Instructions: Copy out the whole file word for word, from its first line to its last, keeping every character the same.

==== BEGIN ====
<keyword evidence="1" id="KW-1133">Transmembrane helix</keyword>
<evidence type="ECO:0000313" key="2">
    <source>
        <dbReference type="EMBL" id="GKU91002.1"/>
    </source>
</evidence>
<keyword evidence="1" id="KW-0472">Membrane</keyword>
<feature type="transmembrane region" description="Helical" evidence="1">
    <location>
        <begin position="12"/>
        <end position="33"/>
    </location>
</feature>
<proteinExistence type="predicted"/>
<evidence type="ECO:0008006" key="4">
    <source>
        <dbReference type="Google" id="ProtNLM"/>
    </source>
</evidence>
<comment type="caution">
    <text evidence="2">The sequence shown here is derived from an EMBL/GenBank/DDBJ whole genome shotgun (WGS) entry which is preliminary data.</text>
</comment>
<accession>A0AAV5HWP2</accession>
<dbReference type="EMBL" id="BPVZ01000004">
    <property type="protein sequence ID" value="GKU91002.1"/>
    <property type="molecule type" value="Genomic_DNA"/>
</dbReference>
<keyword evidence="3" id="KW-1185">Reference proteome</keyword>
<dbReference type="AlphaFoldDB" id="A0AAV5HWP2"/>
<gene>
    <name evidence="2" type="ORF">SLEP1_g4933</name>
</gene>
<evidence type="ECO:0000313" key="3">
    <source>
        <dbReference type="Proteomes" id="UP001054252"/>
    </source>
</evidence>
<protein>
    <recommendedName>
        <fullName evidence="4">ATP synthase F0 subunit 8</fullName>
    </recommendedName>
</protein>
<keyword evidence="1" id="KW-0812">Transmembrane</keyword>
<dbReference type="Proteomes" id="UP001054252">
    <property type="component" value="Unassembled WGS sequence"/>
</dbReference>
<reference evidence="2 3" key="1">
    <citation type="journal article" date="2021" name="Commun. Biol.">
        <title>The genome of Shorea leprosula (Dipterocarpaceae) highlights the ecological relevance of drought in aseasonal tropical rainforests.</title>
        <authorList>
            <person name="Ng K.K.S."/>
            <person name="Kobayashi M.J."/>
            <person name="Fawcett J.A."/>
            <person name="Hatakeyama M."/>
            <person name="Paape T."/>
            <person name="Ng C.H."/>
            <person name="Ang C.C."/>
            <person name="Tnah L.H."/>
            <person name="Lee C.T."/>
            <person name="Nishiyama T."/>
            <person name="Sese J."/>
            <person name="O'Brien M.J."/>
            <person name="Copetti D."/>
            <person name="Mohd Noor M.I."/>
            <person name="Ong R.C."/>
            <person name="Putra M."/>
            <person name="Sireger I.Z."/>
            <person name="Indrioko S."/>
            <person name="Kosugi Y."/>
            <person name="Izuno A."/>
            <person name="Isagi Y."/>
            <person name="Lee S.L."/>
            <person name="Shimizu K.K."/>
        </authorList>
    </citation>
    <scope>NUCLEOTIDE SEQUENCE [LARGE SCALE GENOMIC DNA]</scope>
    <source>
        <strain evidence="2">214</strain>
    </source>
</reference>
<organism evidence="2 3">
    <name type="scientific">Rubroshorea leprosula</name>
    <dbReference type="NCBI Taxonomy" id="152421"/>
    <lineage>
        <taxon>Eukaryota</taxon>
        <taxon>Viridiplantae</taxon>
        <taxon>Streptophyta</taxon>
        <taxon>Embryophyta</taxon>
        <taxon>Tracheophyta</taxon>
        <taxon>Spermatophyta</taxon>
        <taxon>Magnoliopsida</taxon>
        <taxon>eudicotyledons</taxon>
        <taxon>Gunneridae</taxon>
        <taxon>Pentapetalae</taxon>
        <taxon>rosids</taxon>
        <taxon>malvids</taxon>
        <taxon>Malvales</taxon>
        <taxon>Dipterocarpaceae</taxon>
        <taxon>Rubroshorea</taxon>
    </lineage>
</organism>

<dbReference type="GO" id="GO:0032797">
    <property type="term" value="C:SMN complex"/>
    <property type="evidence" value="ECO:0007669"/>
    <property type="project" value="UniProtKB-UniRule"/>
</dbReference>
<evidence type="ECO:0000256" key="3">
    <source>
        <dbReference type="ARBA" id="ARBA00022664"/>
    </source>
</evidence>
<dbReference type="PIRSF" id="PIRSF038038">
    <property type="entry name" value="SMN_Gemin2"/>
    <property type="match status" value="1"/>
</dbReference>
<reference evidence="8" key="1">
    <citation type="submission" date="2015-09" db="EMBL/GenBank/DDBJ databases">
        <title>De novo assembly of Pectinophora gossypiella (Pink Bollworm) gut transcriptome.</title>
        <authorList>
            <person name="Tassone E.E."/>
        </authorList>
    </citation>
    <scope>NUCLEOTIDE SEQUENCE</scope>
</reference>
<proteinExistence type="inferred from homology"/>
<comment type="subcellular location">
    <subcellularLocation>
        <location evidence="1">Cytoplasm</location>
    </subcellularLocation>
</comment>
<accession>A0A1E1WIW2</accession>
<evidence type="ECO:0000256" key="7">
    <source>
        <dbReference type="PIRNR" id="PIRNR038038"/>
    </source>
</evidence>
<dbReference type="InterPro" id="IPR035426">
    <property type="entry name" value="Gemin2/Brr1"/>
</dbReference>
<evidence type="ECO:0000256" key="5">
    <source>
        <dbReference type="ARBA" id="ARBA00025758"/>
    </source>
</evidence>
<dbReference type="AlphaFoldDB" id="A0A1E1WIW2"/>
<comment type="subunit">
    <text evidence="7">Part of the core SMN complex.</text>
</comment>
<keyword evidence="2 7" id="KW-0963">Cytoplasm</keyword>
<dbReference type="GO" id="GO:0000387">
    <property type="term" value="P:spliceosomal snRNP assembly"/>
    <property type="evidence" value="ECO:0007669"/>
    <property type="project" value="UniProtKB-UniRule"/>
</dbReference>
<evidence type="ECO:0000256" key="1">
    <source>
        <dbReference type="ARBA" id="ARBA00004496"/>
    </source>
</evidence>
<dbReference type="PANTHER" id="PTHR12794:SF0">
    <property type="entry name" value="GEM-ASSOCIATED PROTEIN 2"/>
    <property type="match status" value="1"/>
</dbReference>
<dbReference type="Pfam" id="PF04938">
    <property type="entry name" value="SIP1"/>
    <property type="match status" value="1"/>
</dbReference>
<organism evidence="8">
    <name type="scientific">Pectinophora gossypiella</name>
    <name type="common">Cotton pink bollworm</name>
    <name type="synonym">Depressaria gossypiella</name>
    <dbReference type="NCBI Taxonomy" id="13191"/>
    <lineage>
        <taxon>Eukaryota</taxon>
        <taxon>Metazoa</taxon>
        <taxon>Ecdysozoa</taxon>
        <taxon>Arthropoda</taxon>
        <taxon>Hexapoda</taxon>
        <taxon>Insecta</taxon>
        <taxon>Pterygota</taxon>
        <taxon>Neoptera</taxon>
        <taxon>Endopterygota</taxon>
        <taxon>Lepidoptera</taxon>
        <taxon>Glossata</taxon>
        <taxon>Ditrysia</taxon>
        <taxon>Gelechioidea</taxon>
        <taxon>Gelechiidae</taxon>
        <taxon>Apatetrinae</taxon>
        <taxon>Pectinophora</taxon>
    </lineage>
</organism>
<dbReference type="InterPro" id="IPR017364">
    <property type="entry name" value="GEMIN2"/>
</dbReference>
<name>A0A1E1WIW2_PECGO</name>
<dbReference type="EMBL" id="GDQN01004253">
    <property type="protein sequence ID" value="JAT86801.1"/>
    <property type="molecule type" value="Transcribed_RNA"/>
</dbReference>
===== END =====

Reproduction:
<keyword evidence="1" id="KW-1133">Transmembrane helix</keyword>
<evidence type="ECO:0000313" key="2">
    <source>
        <dbReference type="EMBL" id="GKU91002.1"/>
    </source>
</evidence>
<keyword evidence="1" id="KW-0472">Membrane</keyword>
<feature type="transmembrane region" description="Helical" evidence="1">
    <location>
        <begin position="12"/>
        <end position="33"/>
    </location>
</feature>
<proteinExistence type="predicted"/>
<evidence type="ECO:0008006" key="4">
    <source>
        <dbReference type="Google" id="ProtNLM"/>
    </source>
</evidence>
<comment type="caution">
    <text evidence="2">The sequence shown here is derived from an EMBL/GenBank/DDBJ whole genome shotgun (WGS) entry which is preliminary data.</text>
</comment>
<accession>A0AAV5HWP2</accession>
<dbReference type="EMBL" id="BPVZ01000004">
    <property type="protein sequence ID" value="GKU91002.1"/>
    <property type="molecule type" value="Genomic_DNA"/>
</dbReference>
<keyword evidence="3" id="KW-1185">Reference proteome</keyword>
<dbReference type="AlphaFoldDB" id="A0AAV5HWP2"/>
<gene>
    <name evidence="2" type="ORF">SLEP1_g4933</name>
</gene>
<evidence type="ECO:0000313" key="3">
    <source>
        <dbReference type="Proteomes" id="UP001054252"/>
    </source>
</evidence>
<protein>
    <recommendedName>
        <fullName evidence="4">ATP synthase F0 subunit 8</fullName>
    </recommendedName>
</protein>
<keyword evidence="1" id="KW-0812">Transmembrane</keyword>
<dbReference type="Proteomes" id="UP001054252">
    <property type="component" value="Unassembled WGS sequence"/>
</dbReference>
<reference evidence="2 3" key="1">
    <citation type="journal article" date="2021" name="Commun. Biol.">
        <title>The genome of Shorea leprosula (Dipterocarpaceae) highlights the ecological relevance of drought in aseasonal tropical rainforests.</title>
        <authorList>
            <person name="Ng K.K.S."/>
            <person name="Kobayashi M.J."/>
            <person name="Fawcett J.A."/>
            <person name="Hatakeyama M."/>
            <person name="Paape T."/>
            <person name="Ng C.H."/>
            <person name="Ang C.C."/>
            <person name="Tnah L.H."/>
            <person name="Lee C.T."/>
            <person name="Nishiyama T."/>
            <person name="Sese J."/>
            <person name="O'Brien M.J."/>
            <person name="Copetti D."/>
            <person name="Mohd Noor M.I."/>
            <person name="Ong R.C."/>
            <person name="Putra M."/>
            <person name="Sireger I.Z."/>
            <person name="Indrioko S."/>
            <person name="Kosugi Y."/>
            <person name="Izuno A."/>
            <person name="Isagi Y."/>
            <person name="Lee S.L."/>
            <person name="Shimizu K.K."/>
        </authorList>
    </citation>
    <scope>NUCLEOTIDE SEQUENCE [LARGE SCALE GENOMIC DNA]</scope>
    <source>
        <strain evidence="2">214</strain>
    </source>
</reference>
<organism evidence="2 3">
    <name type="scientific">Rubroshorea leprosula</name>
    <dbReference type="NCBI Taxonomy" id="152421"/>
    <lineage>
        <taxon>Eukaryota</taxon>
        <taxon>Viridiplantae</taxon>
        <taxon>Streptophyta</taxon>
        <taxon>Embryophyta</taxon>
        <taxon>Tracheophyta</taxon>
        <taxon>Spermatophyta</taxon>
        <taxon>Magnoliopsida</taxon>
        <taxon>eudicotyledons</taxon>
        <taxon>Gunneridae</taxon>
        <taxon>Pentapetalae</taxon>
        <taxon>rosids</taxon>
        <taxon>malvids</taxon>
        <taxon>Malvales</taxon>
        <taxon>Dipterocarpaceae</taxon>
        <taxon>Rubroshorea</taxon>
    </lineage>
</organism>

<dbReference type="GO" id="GO:0032797">
    <property type="term" value="C:SMN complex"/>
    <property type="evidence" value="ECO:0007669"/>
    <property type="project" value="UniProtKB-UniRule"/>
</dbReference>
<evidence type="ECO:0000256" key="3">
    <source>
        <dbReference type="ARBA" id="ARBA00022664"/>
    </source>
</evidence>
<dbReference type="PIRSF" id="PIRSF038038">
    <property type="entry name" value="SMN_Gemin2"/>
    <property type="match status" value="1"/>
</dbReference>
<reference evidence="8" key="1">
    <citation type="submission" date="2015-09" db="EMBL/GenBank/DDBJ databases">
        <title>De novo assembly of Pectinophora gossypiella (Pink Bollworm) gut transcriptome.</title>
        <authorList>
            <person name="Tassone E.E."/>
        </authorList>
    </citation>
    <scope>NUCLEOTIDE SEQUENCE</scope>
</reference>
<proteinExistence type="inferred from homology"/>
<comment type="subcellular location">
    <subcellularLocation>
        <location evidence="1">Cytoplasm</location>
    </subcellularLocation>
</comment>
<accession>A0A1E1WIW2</accession>
<evidence type="ECO:0000256" key="7">
    <source>
        <dbReference type="PIRNR" id="PIRNR038038"/>
    </source>
</evidence>
<dbReference type="InterPro" id="IPR035426">
    <property type="entry name" value="Gemin2/Brr1"/>
</dbReference>
<evidence type="ECO:0000256" key="5">
    <source>
        <dbReference type="ARBA" id="ARBA00025758"/>
    </source>
</evidence>
<dbReference type="AlphaFoldDB" id="A0A1E1WIW2"/>
<comment type="subunit">
    <text evidence="7">Part of the core SMN complex.</text>
</comment>
<keyword evidence="2 7" id="KW-0963">Cytoplasm</keyword>
<dbReference type="GO" id="GO:0000387">
    <property type="term" value="P:spliceosomal snRNP assembly"/>
    <property type="evidence" value="ECO:0007669"/>
    <property type="project" value="UniProtKB-UniRule"/>
</dbReference>
<evidence type="ECO:0000256" key="1">
    <source>
        <dbReference type="ARBA" id="ARBA00004496"/>
    </source>
</evidence>
<dbReference type="PANTHER" id="PTHR12794:SF0">
    <property type="entry name" value="GEM-ASSOCIATED PROTEIN 2"/>
    <property type="match status" value="1"/>
</dbReference>
<dbReference type="Pfam" id="PF04938">
    <property type="entry name" value="SIP1"/>
    <property type="match status" value="1"/>
</dbReference>
<organism evidence="8">
    <name type="scientific">Pectinophora gossypiella</name>
    <name type="common">Cotton pink bollworm</name>
    <name type="synonym">Depressaria gossypiella</name>
    <dbReference type="NCBI Taxonomy" id="13191"/>
    <lineage>
        <taxon>Eukaryota</taxon>
        <taxon>Metazoa</taxon>
        <taxon>Ecdysozoa</taxon>
        <taxon>Arthropoda</taxon>
        <taxon>Hexapoda</taxon>
        <taxon>Insecta</taxon>
        <taxon>Pterygota</taxon>
        <taxon>Neoptera</taxon>
        <taxon>Endopterygota</taxon>
        <taxon>Lepidoptera</taxon>
        <taxon>Glossata</taxon>
        <taxon>Ditrysia</taxon>
        <taxon>Gelechioidea</taxon>
        <taxon>Gelechiidae</taxon>
        <taxon>Apatetrinae</taxon>
        <taxon>Pectinophora</taxon>
    </lineage>
</organism>
<dbReference type="InterPro" id="IPR017364">
    <property type="entry name" value="GEMIN2"/>
</dbReference>
<name>A0A1E1WIW2_PECGO</name>
<dbReference type="EMBL" id="GDQN01004253">
    <property type="protein sequence ID" value="JAT86801.1"/>
    <property type="molecule type" value="Transcribed_RNA"/>
</dbReference>